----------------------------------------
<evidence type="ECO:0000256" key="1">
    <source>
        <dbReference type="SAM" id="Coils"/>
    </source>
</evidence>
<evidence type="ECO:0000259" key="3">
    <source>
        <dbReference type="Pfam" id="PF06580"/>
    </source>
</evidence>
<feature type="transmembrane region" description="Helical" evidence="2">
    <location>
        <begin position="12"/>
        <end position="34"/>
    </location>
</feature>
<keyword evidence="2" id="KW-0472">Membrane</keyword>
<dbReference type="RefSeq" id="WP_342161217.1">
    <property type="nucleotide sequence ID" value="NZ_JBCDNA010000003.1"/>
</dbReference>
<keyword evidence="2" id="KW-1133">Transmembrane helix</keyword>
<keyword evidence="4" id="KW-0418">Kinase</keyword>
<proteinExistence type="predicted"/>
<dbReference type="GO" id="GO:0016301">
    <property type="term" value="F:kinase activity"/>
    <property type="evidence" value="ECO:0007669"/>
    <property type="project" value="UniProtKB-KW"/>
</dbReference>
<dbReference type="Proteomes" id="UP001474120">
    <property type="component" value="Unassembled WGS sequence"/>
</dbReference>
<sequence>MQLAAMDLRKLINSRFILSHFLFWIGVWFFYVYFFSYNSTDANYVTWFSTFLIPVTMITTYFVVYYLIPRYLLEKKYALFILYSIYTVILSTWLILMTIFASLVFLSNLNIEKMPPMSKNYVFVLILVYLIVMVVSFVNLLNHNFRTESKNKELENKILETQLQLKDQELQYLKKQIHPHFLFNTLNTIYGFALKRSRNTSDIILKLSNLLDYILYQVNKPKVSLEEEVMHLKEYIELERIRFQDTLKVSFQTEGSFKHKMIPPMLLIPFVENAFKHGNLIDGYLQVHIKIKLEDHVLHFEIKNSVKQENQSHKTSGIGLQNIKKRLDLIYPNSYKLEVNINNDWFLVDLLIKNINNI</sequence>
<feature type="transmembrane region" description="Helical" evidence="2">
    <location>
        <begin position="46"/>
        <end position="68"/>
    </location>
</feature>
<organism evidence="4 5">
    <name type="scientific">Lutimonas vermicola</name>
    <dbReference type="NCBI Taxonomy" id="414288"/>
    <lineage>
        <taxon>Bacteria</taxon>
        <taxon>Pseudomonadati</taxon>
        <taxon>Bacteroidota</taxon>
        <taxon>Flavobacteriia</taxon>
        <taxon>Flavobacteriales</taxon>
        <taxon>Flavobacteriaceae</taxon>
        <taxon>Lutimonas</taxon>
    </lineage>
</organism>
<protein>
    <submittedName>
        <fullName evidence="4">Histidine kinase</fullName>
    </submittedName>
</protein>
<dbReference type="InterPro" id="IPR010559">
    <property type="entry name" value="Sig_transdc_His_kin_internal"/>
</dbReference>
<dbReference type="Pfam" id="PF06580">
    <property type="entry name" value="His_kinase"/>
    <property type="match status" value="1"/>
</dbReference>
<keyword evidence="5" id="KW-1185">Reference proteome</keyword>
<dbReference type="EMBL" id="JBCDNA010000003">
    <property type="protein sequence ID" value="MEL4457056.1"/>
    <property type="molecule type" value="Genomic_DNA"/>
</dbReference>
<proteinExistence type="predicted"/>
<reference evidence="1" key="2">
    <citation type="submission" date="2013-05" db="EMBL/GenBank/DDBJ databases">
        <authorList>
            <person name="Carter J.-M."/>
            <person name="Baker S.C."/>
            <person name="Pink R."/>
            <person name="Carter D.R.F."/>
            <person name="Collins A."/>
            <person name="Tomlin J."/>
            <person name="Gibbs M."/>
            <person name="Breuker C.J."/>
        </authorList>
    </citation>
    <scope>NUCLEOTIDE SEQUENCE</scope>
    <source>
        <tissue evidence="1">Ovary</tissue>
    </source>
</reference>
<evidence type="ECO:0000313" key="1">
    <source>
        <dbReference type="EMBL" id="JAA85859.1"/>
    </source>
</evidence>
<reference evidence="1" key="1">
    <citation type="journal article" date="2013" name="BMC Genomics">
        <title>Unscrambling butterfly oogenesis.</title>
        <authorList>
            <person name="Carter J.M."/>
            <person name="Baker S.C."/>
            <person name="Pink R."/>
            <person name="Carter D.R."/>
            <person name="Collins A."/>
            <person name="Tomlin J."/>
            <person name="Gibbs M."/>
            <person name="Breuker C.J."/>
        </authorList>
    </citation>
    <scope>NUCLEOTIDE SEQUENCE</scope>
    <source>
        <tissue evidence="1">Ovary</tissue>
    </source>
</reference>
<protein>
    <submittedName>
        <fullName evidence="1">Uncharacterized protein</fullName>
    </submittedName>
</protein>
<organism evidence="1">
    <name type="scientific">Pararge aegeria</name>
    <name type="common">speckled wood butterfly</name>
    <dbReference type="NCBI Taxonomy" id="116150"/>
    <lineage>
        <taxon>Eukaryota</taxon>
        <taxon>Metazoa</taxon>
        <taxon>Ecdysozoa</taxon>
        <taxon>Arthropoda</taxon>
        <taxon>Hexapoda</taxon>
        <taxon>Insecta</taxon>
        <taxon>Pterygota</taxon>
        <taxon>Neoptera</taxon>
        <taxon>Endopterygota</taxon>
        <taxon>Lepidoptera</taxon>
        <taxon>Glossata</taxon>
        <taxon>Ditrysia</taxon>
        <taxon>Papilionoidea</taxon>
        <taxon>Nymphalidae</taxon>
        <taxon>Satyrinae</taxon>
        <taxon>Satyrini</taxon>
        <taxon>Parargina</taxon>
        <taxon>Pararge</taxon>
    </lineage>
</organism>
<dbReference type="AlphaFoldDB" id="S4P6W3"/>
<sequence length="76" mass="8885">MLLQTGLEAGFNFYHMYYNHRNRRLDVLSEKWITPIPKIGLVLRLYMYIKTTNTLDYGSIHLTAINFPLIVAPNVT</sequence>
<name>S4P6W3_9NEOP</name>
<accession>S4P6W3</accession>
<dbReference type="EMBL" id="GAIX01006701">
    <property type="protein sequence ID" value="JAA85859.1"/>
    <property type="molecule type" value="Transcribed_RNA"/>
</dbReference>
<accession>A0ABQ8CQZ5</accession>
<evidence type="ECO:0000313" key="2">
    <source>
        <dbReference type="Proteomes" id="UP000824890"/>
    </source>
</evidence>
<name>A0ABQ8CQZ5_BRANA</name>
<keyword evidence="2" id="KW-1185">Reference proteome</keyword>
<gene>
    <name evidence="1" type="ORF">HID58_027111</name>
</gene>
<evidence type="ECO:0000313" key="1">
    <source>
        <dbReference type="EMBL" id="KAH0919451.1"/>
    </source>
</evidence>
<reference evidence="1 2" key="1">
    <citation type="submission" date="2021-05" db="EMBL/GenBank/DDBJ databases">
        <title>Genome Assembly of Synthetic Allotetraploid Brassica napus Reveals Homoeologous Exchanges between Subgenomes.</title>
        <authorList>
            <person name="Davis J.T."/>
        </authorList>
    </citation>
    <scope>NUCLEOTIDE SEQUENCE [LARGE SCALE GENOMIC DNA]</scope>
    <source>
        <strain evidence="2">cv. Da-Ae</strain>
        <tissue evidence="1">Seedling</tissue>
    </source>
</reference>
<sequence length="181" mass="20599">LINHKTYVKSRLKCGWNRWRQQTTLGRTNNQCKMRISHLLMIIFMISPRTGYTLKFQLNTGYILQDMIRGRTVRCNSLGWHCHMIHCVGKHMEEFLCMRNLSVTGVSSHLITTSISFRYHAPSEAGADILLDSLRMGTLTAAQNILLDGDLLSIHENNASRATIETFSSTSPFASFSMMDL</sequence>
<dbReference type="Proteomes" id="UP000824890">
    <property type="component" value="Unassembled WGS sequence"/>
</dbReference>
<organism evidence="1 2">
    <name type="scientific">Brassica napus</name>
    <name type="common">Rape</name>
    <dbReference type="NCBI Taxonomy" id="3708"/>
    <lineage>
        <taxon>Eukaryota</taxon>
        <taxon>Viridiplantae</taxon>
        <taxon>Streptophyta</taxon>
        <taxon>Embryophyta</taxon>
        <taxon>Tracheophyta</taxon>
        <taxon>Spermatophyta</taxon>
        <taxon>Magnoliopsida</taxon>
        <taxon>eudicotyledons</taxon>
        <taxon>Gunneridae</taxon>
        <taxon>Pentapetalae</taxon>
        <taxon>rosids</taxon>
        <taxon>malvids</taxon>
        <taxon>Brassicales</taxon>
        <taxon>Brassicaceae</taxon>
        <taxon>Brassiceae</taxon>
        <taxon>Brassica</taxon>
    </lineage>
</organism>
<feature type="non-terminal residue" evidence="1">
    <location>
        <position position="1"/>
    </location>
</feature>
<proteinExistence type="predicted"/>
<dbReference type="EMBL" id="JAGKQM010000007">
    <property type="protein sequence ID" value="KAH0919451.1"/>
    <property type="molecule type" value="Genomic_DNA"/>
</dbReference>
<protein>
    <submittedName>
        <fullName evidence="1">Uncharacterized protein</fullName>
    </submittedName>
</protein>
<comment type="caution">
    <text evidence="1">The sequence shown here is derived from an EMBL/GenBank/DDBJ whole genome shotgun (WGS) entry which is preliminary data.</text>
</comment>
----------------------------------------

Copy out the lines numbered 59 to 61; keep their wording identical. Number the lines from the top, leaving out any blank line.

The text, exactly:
</dbReference>
<dbReference type="Pfam" id="PF06580">
    <property type="entry name" value="His_kinase"/>